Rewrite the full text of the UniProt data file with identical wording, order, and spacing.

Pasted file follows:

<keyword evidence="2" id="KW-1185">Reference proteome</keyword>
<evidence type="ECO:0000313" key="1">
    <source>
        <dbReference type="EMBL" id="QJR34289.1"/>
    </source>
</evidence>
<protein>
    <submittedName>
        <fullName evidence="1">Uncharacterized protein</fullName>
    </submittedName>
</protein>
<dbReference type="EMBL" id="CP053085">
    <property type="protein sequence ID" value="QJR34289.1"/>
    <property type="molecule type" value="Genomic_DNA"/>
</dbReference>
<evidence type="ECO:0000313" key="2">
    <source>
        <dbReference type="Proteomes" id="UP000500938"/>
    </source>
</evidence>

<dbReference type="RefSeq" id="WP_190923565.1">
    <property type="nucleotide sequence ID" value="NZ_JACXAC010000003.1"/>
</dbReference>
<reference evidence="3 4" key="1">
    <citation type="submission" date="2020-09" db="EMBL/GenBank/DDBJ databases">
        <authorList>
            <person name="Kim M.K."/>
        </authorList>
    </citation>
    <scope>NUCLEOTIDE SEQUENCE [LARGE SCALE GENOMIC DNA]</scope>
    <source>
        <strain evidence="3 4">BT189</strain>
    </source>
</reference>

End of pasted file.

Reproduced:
<keyword evidence="2" id="KW-1185">Reference proteome</keyword>
<evidence type="ECO:0000313" key="1">
    <source>
        <dbReference type="EMBL" id="QJR34289.1"/>
    </source>
</evidence>
<protein>
    <submittedName>
        <fullName evidence="1">Uncharacterized protein</fullName>
    </submittedName>
</protein>
<dbReference type="EMBL" id="CP053085">
    <property type="protein sequence ID" value="QJR34289.1"/>
    <property type="molecule type" value="Genomic_DNA"/>
</dbReference>
<evidence type="ECO:0000313" key="2">
    <source>
        <dbReference type="Proteomes" id="UP000500938"/>
    </source>
</evidence>

<dbReference type="RefSeq" id="WP_190923565.1">
    <property type="nucleotide sequence ID" value="NZ_JACXAC010000003.1"/>
</dbReference>
<reference evidence="3 4" key="1">
    <citation type="submission" date="2020-09" db="EMBL/GenBank/DDBJ databases">
        <authorList>
            <person name="Kim M.K."/>
        </authorList>
    </citation>
    <scope>NUCLEOTIDE SEQUENCE [LARGE SCALE GENOMIC DNA]</scope>
    <source>
        <strain evidence="3 4">BT189</strain>
    </source>
</reference>